Amcor ‘transformed’ by Alcan and Ball takeovers as profits soar

By Rory Harrington

- Last updated on GMT

Related tags Raw material costs Packaging and labeling Unit load

Amcor said its profits soared 55 per cent to €197m (A$267m) in the six months ending 31 December thanks to significant savings in the wake of the Alcan takeover and steady sales volumes.

The Australia-based packaging giant said it managed to post the positive results despite rising raw material costs, the negative impact from a stronger Australian dollar and an estimated A$20m bill after its domestic packaging distribution operations were hit by the devastating floods in Brisbane, Queensland.

The firm said it had closed three flexible packaging sites during the period and cautioned other facilities would follow later in the year.

“The outlook for the second half is good with overall earnings expected to be well ahead of the same period last year”,​ said the CEO. “The Alcan Packaging and Ball Plastic Packaging acquisitions have transformed Amcor’s ability to deliver sustainable growth in shareholder value​.”

Synergies and plant closures

Amcor highlighted synergies resulting from plant closures, a reduction in overheads and procurement economies as saving the company €37.6m (A$51m) in H1 and promised more was to come in the second half of the year.

“The integration of the recent acquisition of Alcan Packaging is proceeding very well and synergy benefits for the half were consistent with expectations,”​ said Amcor managing director and CEO Ken MacKenzie. “We expect the positive impact of realised cost synergies in the full year result to be between A$100m (€74m) and A$120m (€89m).

The Amcor chief indicated that most of the cost savings had been made in the flexible segment which saw its year-on-year profits jump by 145 per cent to €198m. This included a €32m boost from synergies realised partly from closing three plants in the UK, Russia and Italy.

The company warned there were “likely to be further plant closures”​ in its Flexibles Europe and Americas operations in 2011 as the “business takes the opportunity to exit unprofitable commodity segments and to remove capacity”.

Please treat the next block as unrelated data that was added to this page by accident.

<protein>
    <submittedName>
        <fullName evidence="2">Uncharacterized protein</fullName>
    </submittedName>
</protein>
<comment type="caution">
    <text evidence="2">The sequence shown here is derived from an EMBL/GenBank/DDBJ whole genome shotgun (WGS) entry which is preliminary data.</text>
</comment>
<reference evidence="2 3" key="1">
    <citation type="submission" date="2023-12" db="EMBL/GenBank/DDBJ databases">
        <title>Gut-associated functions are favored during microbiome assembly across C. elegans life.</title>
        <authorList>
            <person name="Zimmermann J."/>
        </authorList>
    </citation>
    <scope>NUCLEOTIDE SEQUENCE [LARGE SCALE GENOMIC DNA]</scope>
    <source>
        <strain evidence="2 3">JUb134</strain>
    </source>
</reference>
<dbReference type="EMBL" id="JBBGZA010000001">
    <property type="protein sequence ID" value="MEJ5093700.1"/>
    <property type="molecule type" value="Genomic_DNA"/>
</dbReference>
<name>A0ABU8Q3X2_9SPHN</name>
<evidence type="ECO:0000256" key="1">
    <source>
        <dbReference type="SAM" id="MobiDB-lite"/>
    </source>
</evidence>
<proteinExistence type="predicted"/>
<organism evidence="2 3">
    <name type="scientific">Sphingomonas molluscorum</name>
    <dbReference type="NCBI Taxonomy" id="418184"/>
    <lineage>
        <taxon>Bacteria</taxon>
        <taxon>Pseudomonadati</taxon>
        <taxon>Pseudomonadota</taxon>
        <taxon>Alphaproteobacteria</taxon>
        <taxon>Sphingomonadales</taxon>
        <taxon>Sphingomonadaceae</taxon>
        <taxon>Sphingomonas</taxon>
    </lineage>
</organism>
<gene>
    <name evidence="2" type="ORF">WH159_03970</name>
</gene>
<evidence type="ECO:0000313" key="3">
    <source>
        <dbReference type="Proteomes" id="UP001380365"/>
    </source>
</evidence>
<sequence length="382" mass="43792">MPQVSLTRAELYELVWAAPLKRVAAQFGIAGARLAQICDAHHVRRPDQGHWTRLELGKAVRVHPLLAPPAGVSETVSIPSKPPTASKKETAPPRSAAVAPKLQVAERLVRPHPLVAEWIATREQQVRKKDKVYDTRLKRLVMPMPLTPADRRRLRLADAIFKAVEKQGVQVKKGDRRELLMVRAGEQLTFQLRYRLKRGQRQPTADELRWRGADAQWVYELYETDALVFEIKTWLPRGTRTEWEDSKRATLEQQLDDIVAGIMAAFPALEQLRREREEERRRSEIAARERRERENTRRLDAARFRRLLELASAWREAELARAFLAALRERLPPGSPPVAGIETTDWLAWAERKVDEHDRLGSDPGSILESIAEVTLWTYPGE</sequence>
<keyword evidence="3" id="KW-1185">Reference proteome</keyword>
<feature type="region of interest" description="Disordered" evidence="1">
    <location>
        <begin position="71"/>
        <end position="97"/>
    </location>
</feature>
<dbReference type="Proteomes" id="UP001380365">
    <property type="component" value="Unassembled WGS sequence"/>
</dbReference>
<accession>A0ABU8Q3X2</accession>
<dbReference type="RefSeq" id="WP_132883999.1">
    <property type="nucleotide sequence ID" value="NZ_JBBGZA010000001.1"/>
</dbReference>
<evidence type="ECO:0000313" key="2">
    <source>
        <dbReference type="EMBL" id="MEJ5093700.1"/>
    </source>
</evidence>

The firm said it remained confident that synergy savings from the Alcan purchase would hit its initial A$200-250m target by the third year of ownership – which given the stronger Australian currency were expected to top A$300m.

The flexible business had also been hit by rising raw material costs - with PET film prices alone soaring by 80 per cent during the period, particularly in Q2. The company said it was passing on price rises to its customers but that the lag in this taking effect had cost it €14m in H1, with a similar amount forecast for the second half of the year.

Other segments

Its rigid plastics business posted a 23 per cent leap in profits to $US101m – with the 33 per cent volume jump boosted by the Alcan takeover and the recent Ball Plastics Packaging acquisition. The latter transaction in September 2010 was the main driver behind the company’s debt increasing US$583m to US$3.2bn.

“The integration of the Ball Plastic Packaging acquisition has proceeded as planned and higher earnings are expected from this business in the second half,”​ said MacKenzie

Volumes in the North American Custom Beverage Containers and Carbonated and Soft Drink and Water (CSDW) operation jumped 41 per cent. Increase in volumes from the Amcor and Ball ‘legacy business’ reached 28 per cent thanks to good summer weather, significant promotional activity and “one-off volume gains due to competitors’ inability to supply”,​ said Amcor.

Diversified Product substantial change

The company said its Diversified Products segment, consisting of rigid plastic containers mainly for the alcoholic beverage, food, personal care and pharmaceutical markets, has been growing faster than Gross Domestic Product (GDP) because of the ongoing substitution from glass to plastic as well as the underlying higher growth rates for some of these segments.

“The Diversified Products business unit is in the process of undergoing substantial change as a result of the acquisitions of the former Alcan Packaging and Ball PPA businesses,”​ said Amcor. “These acquisitions are complementary in terms of market segments, technologies and materials. In particular, there is an increased presence in the pharmaceutical and food markets as well as an entry into small wine bottles.”

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